Georgia Court of Appeals Decision Regarding Antidegradation Rule and Nonpoint Sources

Georgia Court of Appeals: Wastewater Treatment Facility

On February 27, 2018, the Georgia Court of Appeals issued a decision in Craig Barrow, III v. Richard E. Dunn, which involved an administrative appeal of a permit issued by the Georgia Environmental Protection Division (“EPD”) to the City of Guyton for the operation of a land application system (“LAS”) wastewater treatment facility. In Barrow, the plaintiff-property owner filed an administrative appeal of the LAS permit and alleged that the partially treated wastewater sprayed by the City at the LAS site would run off the site and degrade the water quality of nearby streams and wetlands on the plaintiff’s property.

Specifically, the plaintiff contended that the LAS permit was issued in violation of the federal Clean Water Act and Georgia regulations under the CWA because the City had failed to conduct an alternatives analysis under Georgia’s “antidegradation rule.”  The EPD and the City argued that an antidegradation alternatives analysis is only required for new or expanded point source discharges, such as from a pipe at a wastewater treatment plant, but is not required for nonpoint sources such as pollutant runoff from a LAS spray field.  In an issue of first impression in Georgia, the Court of Appeals held that, under the unambiguous language of Georgia’s antidegradation rule, the rule applies to and an alternatives analysis is required for any new or expanded permit that will result in lowering of water quality.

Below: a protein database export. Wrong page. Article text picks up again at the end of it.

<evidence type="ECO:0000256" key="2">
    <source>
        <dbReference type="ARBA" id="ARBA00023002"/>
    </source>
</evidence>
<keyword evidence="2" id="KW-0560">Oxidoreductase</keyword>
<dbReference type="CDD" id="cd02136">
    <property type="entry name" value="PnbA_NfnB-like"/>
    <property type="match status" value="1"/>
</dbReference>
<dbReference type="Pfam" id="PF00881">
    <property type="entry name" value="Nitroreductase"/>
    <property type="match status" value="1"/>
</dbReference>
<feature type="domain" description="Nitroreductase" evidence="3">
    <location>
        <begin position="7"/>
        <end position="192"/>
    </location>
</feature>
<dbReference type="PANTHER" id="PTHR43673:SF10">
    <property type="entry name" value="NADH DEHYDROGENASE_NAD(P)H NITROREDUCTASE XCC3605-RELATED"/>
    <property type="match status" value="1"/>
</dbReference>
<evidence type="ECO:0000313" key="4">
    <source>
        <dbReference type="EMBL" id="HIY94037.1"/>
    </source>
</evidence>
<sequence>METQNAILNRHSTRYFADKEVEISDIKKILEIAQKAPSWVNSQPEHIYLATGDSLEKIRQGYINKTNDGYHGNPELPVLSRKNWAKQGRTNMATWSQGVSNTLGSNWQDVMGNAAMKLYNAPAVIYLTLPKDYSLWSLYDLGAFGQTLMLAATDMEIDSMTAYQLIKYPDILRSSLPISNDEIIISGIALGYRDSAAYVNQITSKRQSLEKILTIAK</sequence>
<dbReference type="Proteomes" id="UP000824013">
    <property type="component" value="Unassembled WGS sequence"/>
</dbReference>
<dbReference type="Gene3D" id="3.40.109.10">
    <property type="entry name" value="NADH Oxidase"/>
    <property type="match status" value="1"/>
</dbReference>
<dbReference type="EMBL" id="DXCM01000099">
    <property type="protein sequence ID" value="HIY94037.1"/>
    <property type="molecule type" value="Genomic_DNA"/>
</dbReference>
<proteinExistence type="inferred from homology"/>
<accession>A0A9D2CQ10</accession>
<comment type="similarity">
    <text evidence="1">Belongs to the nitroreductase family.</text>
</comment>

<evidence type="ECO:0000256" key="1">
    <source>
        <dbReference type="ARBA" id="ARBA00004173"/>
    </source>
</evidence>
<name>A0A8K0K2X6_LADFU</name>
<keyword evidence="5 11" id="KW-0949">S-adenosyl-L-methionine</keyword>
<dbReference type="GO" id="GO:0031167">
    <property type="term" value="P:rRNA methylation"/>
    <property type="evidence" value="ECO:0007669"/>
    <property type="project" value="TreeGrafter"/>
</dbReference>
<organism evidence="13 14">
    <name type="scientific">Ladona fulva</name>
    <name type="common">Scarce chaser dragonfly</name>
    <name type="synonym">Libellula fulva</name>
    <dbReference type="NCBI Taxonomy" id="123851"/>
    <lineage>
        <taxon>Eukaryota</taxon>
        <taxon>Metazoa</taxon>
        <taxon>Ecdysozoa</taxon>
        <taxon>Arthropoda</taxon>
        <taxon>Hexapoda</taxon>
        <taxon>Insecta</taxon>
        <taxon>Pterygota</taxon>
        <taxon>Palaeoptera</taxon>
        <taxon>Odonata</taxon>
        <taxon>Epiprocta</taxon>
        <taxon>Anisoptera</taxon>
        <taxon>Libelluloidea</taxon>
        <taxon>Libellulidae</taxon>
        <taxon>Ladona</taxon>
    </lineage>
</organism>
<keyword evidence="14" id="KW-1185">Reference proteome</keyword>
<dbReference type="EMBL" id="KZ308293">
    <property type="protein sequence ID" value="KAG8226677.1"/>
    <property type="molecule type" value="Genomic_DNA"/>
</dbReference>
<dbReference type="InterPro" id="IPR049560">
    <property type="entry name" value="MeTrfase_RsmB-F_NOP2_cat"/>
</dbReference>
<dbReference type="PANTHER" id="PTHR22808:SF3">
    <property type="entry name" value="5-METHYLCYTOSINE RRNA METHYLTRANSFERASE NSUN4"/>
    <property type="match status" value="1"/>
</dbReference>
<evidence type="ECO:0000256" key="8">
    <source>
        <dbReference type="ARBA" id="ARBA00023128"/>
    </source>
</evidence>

For more information about administrative appeals of environmental permits or permitting issues under the CWA, please contact Andy Thompson.  For a copy of the Georgia Court of Appeals decision, click here.

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